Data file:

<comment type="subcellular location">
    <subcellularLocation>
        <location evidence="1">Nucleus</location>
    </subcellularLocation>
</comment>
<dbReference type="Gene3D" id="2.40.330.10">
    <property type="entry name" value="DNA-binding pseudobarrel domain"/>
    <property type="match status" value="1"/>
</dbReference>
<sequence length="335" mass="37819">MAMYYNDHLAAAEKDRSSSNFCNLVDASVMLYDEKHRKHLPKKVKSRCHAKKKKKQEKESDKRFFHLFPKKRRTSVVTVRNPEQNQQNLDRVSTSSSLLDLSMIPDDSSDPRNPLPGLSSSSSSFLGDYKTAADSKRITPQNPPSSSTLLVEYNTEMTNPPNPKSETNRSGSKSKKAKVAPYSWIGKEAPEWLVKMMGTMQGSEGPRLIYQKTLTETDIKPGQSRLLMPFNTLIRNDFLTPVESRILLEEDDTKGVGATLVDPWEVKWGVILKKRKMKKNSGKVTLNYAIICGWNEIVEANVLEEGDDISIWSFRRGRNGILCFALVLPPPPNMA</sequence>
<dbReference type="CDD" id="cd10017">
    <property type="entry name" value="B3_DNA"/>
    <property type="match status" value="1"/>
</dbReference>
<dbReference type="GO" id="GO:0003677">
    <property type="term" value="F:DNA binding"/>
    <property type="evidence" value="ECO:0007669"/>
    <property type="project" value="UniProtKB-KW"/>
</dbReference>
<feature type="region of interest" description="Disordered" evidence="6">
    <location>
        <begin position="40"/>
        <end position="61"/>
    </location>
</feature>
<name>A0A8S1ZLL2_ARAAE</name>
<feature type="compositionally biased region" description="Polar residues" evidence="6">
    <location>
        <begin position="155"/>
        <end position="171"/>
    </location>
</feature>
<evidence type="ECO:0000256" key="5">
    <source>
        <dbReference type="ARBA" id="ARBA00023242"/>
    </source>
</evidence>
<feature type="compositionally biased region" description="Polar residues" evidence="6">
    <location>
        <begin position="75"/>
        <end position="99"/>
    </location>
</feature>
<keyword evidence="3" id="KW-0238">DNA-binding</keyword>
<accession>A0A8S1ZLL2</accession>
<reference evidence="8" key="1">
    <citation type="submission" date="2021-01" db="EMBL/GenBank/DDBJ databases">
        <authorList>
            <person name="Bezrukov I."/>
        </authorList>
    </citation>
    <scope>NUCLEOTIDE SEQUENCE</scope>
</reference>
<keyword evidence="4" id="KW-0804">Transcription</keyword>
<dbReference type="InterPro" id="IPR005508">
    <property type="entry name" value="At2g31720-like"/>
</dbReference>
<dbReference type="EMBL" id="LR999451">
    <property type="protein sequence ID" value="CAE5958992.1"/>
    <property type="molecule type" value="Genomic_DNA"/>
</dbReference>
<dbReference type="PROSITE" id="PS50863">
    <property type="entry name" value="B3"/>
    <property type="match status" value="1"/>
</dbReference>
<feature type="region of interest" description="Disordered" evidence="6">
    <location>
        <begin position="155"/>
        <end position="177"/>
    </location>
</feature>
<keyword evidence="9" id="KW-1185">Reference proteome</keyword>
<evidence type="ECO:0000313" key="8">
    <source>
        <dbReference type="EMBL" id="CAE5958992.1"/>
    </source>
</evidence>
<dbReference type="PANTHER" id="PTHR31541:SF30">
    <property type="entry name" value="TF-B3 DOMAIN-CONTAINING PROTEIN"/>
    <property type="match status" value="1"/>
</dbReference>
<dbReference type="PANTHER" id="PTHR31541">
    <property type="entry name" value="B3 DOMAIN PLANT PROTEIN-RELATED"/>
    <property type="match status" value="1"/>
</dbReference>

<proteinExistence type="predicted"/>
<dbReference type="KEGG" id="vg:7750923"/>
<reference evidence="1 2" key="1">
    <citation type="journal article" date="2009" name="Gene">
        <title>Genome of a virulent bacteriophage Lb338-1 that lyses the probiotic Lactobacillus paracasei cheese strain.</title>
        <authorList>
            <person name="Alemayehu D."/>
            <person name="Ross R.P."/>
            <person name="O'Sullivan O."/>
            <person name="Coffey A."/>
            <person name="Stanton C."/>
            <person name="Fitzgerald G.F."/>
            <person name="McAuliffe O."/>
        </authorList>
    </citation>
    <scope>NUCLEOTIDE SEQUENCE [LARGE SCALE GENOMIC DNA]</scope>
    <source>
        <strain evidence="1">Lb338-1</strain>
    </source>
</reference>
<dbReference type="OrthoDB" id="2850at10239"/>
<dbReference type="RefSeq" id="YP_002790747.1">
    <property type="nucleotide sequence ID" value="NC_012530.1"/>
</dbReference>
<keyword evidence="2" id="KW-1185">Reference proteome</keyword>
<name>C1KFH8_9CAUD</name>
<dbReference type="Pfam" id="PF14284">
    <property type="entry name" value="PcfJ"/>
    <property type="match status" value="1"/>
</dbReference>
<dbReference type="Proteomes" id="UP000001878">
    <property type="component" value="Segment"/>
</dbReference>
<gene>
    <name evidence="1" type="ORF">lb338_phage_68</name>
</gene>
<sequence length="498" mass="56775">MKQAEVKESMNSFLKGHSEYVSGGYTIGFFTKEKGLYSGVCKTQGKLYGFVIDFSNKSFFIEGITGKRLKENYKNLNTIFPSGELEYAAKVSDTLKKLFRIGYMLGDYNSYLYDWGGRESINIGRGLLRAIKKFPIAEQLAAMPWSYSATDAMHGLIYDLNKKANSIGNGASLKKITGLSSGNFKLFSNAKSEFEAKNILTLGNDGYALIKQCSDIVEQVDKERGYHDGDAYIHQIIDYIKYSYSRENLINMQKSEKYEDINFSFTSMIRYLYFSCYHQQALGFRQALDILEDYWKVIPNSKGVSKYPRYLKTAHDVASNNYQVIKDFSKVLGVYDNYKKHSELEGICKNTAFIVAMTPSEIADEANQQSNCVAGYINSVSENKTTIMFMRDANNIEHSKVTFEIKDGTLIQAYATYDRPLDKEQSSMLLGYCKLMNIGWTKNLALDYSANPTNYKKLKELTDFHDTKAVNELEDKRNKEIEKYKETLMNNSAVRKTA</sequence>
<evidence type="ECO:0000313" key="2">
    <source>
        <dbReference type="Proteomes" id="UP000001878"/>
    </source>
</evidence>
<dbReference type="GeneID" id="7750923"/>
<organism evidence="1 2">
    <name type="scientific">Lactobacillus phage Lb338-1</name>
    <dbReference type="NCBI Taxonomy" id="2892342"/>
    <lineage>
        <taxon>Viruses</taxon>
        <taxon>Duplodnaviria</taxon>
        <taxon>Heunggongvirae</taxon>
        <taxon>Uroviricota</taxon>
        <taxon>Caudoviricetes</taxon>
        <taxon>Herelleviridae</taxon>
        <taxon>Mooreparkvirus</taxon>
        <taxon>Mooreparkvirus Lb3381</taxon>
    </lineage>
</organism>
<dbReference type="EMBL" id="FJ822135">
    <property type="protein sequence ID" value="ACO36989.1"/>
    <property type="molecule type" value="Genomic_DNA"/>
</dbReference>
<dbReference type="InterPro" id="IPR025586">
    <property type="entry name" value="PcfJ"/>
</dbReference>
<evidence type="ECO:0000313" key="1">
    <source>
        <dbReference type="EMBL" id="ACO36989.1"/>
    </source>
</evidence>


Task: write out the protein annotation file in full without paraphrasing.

<comment type="subcellular location">
    <subcellularLocation>
        <location evidence="1">Nucleus</location>
    </subcellularLocation>
</comment>
<dbReference type="Gene3D" id="2.40.330.10">
    <property type="entry name" value="DNA-binding pseudobarrel domain"/>
    <property type="match status" value="1"/>
</dbReference>
<sequence length="335" mass="37819">MAMYYNDHLAAAEKDRSSSNFCNLVDASVMLYDEKHRKHLPKKVKSRCHAKKKKKQEKESDKRFFHLFPKKRRTSVVTVRNPEQNQQNLDRVSTSSSLLDLSMIPDDSSDPRNPLPGLSSSSSSFLGDYKTAADSKRITPQNPPSSSTLLVEYNTEMTNPPNPKSETNRSGSKSKKAKVAPYSWIGKEAPEWLVKMMGTMQGSEGPRLIYQKTLTETDIKPGQSRLLMPFNTLIRNDFLTPVESRILLEEDDTKGVGATLVDPWEVKWGVILKKRKMKKNSGKVTLNYAIICGWNEIVEANVLEEGDDISIWSFRRGRNGILCFALVLPPPPNMA</sequence>
<dbReference type="CDD" id="cd10017">
    <property type="entry name" value="B3_DNA"/>
    <property type="match status" value="1"/>
</dbReference>
<dbReference type="GO" id="GO:0003677">
    <property type="term" value="F:DNA binding"/>
    <property type="evidence" value="ECO:0007669"/>
    <property type="project" value="UniProtKB-KW"/>
</dbReference>
<feature type="region of interest" description="Disordered" evidence="6">
    <location>
        <begin position="40"/>
        <end position="61"/>
    </location>
</feature>
<name>A0A8S1ZLL2_ARAAE</name>
<feature type="compositionally biased region" description="Polar residues" evidence="6">
    <location>
        <begin position="155"/>
        <end position="171"/>
    </location>
</feature>
<evidence type="ECO:0000256" key="5">
    <source>
        <dbReference type="ARBA" id="ARBA00023242"/>
    </source>
</evidence>
<feature type="compositionally biased region" description="Polar residues" evidence="6">
    <location>
        <begin position="75"/>
        <end position="99"/>
    </location>
</feature>
<keyword evidence="3" id="KW-0238">DNA-binding</keyword>
<accession>A0A8S1ZLL2</accession>
<reference evidence="8" key="1">
    <citation type="submission" date="2021-01" db="EMBL/GenBank/DDBJ databases">
        <authorList>
            <person name="Bezrukov I."/>
        </authorList>
    </citation>
    <scope>NUCLEOTIDE SEQUENCE</scope>
</reference>
<keyword evidence="4" id="KW-0804">Transcription</keyword>
<dbReference type="InterPro" id="IPR005508">
    <property type="entry name" value="At2g31720-like"/>
</dbReference>
<dbReference type="EMBL" id="LR999451">
    <property type="protein sequence ID" value="CAE5958992.1"/>
    <property type="molecule type" value="Genomic_DNA"/>
</dbReference>
<dbReference type="PROSITE" id="PS50863">
    <property type="entry name" value="B3"/>
    <property type="match status" value="1"/>
</dbReference>
<feature type="region of interest" description="Disordered" evidence="6">
    <location>
        <begin position="155"/>
        <end position="177"/>
    </location>
</feature>
<keyword evidence="9" id="KW-1185">Reference proteome</keyword>
<evidence type="ECO:0000313" key="8">
    <source>
        <dbReference type="EMBL" id="CAE5958992.1"/>
    </source>
</evidence>
<dbReference type="PANTHER" id="PTHR31541:SF30">
    <property type="entry name" value="TF-B3 DOMAIN-CONTAINING PROTEIN"/>
    <property type="match status" value="1"/>
</dbReference>
<dbReference type="PANTHER" id="PTHR31541">
    <property type="entry name" value="B3 DOMAIN PLANT PROTEIN-RELATED"/>
    <property type="match status" value="1"/>
</dbReference>

<proteinExistence type="predicted"/>
<dbReference type="KEGG" id="vg:7750923"/>
<reference evidence="1 2" key="1">
    <citation type="journal article" date="2009" name="Gene">
        <title>Genome of a virulent bacteriophage Lb338-1 that lyses the probiotic Lactobacillus paracasei cheese strain.</title>
        <authorList>
            <person name="Alemayehu D."/>
            <person name="Ross R.P."/>
            <person name="O'Sullivan O."/>
            <person name="Coffey A."/>
            <person name="Stanton C."/>
            <person name="Fitzgerald G.F."/>
            <person name="McAuliffe O."/>
        </authorList>
    </citation>
    <scope>NUCLEOTIDE SEQUENCE [LARGE SCALE GENOMIC DNA]</scope>
    <source>
        <strain evidence="1">Lb338-1</strain>
    </source>
</reference>
<dbReference type="OrthoDB" id="2850at10239"/>
<dbReference type="RefSeq" id="YP_002790747.1">
    <property type="nucleotide sequence ID" value="NC_012530.1"/>
</dbReference>
<keyword evidence="2" id="KW-1185">Reference proteome</keyword>
<name>C1KFH8_9CAUD</name>
<dbReference type="Pfam" id="PF14284">
    <property type="entry name" value="PcfJ"/>
    <property type="match status" value="1"/>
</dbReference>
<dbReference type="Proteomes" id="UP000001878">
    <property type="component" value="Segment"/>
</dbReference>
<gene>
    <name evidence="1" type="ORF">lb338_phage_68</name>
</gene>
<sequence length="498" mass="56775">MKQAEVKESMNSFLKGHSEYVSGGYTIGFFTKEKGLYSGVCKTQGKLYGFVIDFSNKSFFIEGITGKRLKENYKNLNTIFPSGELEYAAKVSDTLKKLFRIGYMLGDYNSYLYDWGGRESINIGRGLLRAIKKFPIAEQLAAMPWSYSATDAMHGLIYDLNKKANSIGNGASLKKITGLSSGNFKLFSNAKSEFEAKNILTLGNDGYALIKQCSDIVEQVDKERGYHDGDAYIHQIIDYIKYSYSRENLINMQKSEKYEDINFSFTSMIRYLYFSCYHQQALGFRQALDILEDYWKVIPNSKGVSKYPRYLKTAHDVASNNYQVIKDFSKVLGVYDNYKKHSELEGICKNTAFIVAMTPSEIADEANQQSNCVAGYINSVSENKTTIMFMRDANNIEHSKVTFEIKDGTLIQAYATYDRPLDKEQSSMLLGYCKLMNIGWTKNLALDYSANPTNYKKLKELTDFHDTKAVNELEDKRNKEIEKYKETLMNNSAVRKTA</sequence>
<evidence type="ECO:0000313" key="2">
    <source>
        <dbReference type="Proteomes" id="UP000001878"/>
    </source>
</evidence>
<dbReference type="GeneID" id="7750923"/>
<organism evidence="1 2">
    <name type="scientific">Lactobacillus phage Lb338-1</name>
    <dbReference type="NCBI Taxonomy" id="2892342"/>
    <lineage>
        <taxon>Viruses</taxon>
        <taxon>Duplodnaviria</taxon>
        <taxon>Heunggongvirae</taxon>
        <taxon>Uroviricota</taxon>
        <taxon>Caudoviricetes</taxon>
        <taxon>Herelleviridae</taxon>
        <taxon>Mooreparkvirus</taxon>
        <taxon>Mooreparkvirus Lb3381</taxon>
    </lineage>
</organism>
<dbReference type="EMBL" id="FJ822135">
    <property type="protein sequence ID" value="ACO36989.1"/>
    <property type="molecule type" value="Genomic_DNA"/>
</dbReference>
<dbReference type="InterPro" id="IPR025586">
    <property type="entry name" value="PcfJ"/>
</dbReference>
<evidence type="ECO:0000313" key="1">
    <source>
        <dbReference type="EMBL" id="ACO36989.1"/>
    </source>
</evidence>